I have spent a lot of time waiting for the perfect moment. I would exercise, but only if I had the hour to do the complete work out. In the right clothes. With the right equipment. I would follow the diet plan, but only if I was going to be home to do it perfectly. I would quit drinking, but not until Monday, after the holidays, after my birthday, etc. The stars had to align. Or It was all for naught. I either passed or failed.
Life conspires to get in our way. Things rarely work out exactly as my plan indicated they would. And this caused me A LOT of distress. I was twisted up so tight inside I am surprised I didn’t implode.
Then one day events conspired to give me a life preserver. I grasped it tightly and stopped drinking. I didn’t have a plan of action. The timing was bad, as my birthday was the next week AND it was December. All I did was not drink. And the days passed by and the world didn’t fall apart without my planning and control. As time passed it became apparent that all the plans and diets and structure were not helping me one bit. So I let them all go.
So, in sobriety I try to live in the moments. If I don’t have an hour to get to my yoga class, I stand up at lunch and do a couple of poses. Sometimes I even take off my shoes! It only takes a few deep breaths to bring my awareness back into my body. To let the day fall away. To feel my strength and my inner peace. I still like going to class. The heat of the hot room. The energy of the other students. But that is no longer a REQUIREMENT for me to feel the day was a success.
Instead, Life has become a series of moments. If I choose the grapes instead of the chocolate bar, that’s fine. It doesn’t change what I have planned for dinner. I don’t need to pay for it by running a few miles. There is no tally sheet adding up my “good” and “bad” choices. Letting go of this idea has been so overwhelmingly releasing.
It is not easy to go from being a control freak to allowing things happen. I occasionally start creating a new plan, reading about a new diet, etc. And I feel my anxiety grow inside and I recognize I am not ready for restrictions. Or maybe I just don’t need them. Whatever it is, I listen to that inner voice saying “don’t do it” because that is what keeps me calm, happy and sober.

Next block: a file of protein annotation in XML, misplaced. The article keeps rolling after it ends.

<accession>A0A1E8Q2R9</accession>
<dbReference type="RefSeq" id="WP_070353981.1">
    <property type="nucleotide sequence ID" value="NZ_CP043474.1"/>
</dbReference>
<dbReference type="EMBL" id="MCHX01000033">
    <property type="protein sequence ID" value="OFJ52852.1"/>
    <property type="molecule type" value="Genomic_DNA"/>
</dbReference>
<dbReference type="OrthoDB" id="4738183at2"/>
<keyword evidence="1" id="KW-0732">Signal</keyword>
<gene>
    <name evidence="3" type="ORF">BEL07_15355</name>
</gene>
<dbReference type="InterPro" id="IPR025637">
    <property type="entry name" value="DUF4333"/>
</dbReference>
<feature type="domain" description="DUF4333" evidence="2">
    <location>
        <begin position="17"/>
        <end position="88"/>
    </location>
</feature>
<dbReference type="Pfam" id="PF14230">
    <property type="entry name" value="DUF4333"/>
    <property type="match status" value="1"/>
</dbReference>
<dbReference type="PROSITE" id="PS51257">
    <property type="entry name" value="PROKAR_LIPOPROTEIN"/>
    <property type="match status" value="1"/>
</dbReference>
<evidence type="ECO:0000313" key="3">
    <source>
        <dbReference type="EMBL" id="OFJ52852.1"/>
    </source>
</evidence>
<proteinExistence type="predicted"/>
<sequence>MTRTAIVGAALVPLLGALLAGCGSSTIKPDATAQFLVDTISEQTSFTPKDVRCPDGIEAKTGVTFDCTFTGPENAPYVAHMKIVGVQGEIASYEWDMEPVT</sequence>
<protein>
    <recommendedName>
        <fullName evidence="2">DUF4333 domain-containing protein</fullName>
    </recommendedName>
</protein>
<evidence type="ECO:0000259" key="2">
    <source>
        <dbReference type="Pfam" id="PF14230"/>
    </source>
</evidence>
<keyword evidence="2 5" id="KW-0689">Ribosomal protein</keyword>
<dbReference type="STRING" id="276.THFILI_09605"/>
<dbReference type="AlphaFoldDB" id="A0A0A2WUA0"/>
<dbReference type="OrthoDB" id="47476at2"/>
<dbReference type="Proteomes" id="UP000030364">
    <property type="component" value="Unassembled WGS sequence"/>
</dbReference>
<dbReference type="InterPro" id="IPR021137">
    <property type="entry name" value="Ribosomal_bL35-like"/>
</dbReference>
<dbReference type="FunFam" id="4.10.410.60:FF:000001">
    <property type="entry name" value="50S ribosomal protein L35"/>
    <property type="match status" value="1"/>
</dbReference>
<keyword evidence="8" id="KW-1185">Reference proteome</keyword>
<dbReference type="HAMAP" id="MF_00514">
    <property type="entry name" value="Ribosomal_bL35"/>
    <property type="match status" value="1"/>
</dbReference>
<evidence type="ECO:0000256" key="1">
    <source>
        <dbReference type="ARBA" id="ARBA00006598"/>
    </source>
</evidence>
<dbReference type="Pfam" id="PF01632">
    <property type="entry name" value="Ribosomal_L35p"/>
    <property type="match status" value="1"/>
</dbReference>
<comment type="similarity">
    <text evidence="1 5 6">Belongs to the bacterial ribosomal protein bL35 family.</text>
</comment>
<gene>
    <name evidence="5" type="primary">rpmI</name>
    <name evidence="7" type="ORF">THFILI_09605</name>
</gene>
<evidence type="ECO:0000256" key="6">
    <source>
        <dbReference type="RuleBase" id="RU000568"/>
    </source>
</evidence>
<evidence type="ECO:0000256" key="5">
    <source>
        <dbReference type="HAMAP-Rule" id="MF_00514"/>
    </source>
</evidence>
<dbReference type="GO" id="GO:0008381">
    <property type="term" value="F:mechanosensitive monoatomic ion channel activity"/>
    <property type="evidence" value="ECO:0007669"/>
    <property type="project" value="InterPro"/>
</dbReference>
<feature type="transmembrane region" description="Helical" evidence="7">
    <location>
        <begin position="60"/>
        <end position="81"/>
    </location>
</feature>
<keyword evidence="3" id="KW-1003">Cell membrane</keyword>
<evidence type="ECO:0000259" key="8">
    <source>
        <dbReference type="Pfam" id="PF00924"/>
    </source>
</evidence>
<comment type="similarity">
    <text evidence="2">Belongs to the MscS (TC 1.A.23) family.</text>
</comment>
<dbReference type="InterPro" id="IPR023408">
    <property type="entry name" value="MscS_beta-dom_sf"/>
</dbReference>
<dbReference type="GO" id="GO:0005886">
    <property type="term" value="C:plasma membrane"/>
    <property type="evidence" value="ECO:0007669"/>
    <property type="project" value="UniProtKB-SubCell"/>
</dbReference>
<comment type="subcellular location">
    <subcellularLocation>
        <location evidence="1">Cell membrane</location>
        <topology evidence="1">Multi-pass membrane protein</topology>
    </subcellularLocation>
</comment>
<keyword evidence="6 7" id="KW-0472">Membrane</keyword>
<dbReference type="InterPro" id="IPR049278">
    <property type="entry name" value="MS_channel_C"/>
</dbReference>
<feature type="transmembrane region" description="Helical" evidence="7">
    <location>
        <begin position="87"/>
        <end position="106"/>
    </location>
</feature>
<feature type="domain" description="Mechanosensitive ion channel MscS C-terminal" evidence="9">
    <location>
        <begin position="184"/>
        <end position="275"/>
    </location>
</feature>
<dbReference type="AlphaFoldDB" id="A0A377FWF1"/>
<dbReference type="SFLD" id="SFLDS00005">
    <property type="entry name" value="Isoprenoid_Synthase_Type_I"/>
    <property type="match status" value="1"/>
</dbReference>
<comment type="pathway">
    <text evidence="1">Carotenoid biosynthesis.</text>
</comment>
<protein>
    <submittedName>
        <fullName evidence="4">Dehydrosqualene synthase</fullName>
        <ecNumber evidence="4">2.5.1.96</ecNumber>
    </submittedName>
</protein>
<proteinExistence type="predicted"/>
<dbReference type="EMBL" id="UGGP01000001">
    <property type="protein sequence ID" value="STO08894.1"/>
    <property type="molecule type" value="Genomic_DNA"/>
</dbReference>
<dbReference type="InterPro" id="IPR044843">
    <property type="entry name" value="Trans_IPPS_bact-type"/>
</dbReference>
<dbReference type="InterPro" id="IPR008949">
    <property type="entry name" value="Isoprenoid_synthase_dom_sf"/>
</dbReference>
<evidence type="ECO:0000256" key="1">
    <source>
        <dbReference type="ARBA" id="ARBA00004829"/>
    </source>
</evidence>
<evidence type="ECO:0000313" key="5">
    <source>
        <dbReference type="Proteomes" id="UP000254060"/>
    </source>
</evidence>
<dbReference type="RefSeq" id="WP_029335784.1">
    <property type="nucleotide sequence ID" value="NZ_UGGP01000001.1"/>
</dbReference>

Perhaps this attempt at non attachment, or unconditional self acceptance, will stop working for me eventually. Earlier this year I worried that letting go of my strict eating rules and exercise requirements would result in instant weight gain and lack of fitness. Neither of these things has happened. I am forever amazed.
Wipe the slate clean. Do what you can, with what you’ve got. Make the next best choice. Be kind and gentle with yourself. Breathe Deeply. When in doubt, chocolate always helps. Some wise words I am trying to live by.
Stillness and Peace
14 thoughts on “Waiting for perfection”
Beautiful Anne, thank you. I think I am getting an inklin of why I don’t come to anything: the rules in my head. Time for some soul searching.
Giiiirrrrrrrl, I am so there with you! Being kind to yourself will always be the right choice, no matter if you walk 3 miles, make a delicious cup of tea or just sit somewhere in gratitude. 🙂
Anne, I could copy and paste this and it could be MY post, bar the Yoga and December Birthday! I am getting there slowly, and isn’t it great. btw, if you did gain a few extra kilos, WHO CARES anyway. no more diets EVER for me, and just plain old self compassion all the way. oh, and losing the ‘attachments’.
hugs from NZ
You are so right. No more diets. I spent a lot of energy chasing some unattainable, unsustainable figure. No more.
Great post! Thanks for sharing this with us Anne!!
Oh, brother. How many more slaps to the head from the Universe do I have to get 🙂 Thanks Anne for this amazing and inspiring post. I can tell that I probably did that rationalizing (today’s not a good day to diet because…) every day for the past week!
I really needed to read this, and I thank you for writing it!!
I am always always making plans for sobriety, and then one little thing goes wrong – and it may have nothing to do with the sober plan – but it makes me give the whole thing up. ‘Make the next best choice’: really good advice for me. Thank you. Annie x
I really love this way of thinking. I’ve heard this before from you and it really has given me permission to be a little kinder to myself (I’m listening!). I have always been so hard on myself- always made big goals and almost always accomplished them regardless of how I was holding up. My life was filled with “shoulds” and “have tos”….I feel myself slowly letting this all go. And for today. Everything only needs to be ‘for today’….For today, I just do only what makes me feel better, more empowered, more centered….which some days lately is absolutely nothing. This is a different way for me! But, I think it holds some real truths and is quite powerful. Thank you, Anne:) xoxo
‘When in doubt, chocolate always helps’. Wise words indeed Anne 🙂 xx
I’ve been reading a book that a sober friend recommended, and like your post it suggests that we can strive too hard for what we think of as ‘right’ or ‘normal’. We tie ourselves up in knots about it.
Thank you for writing this. Its really made me think.
The gifts of imperfection by Brene brown is my personal “bible”. It is definitely worth reading.
Love your blog lady! Letting go of structure is crippling me at the moment…I used to structure EVERYTHING, and now I don’t have the energy to do it. But if if I don’t it kills my motivation. How did you let go?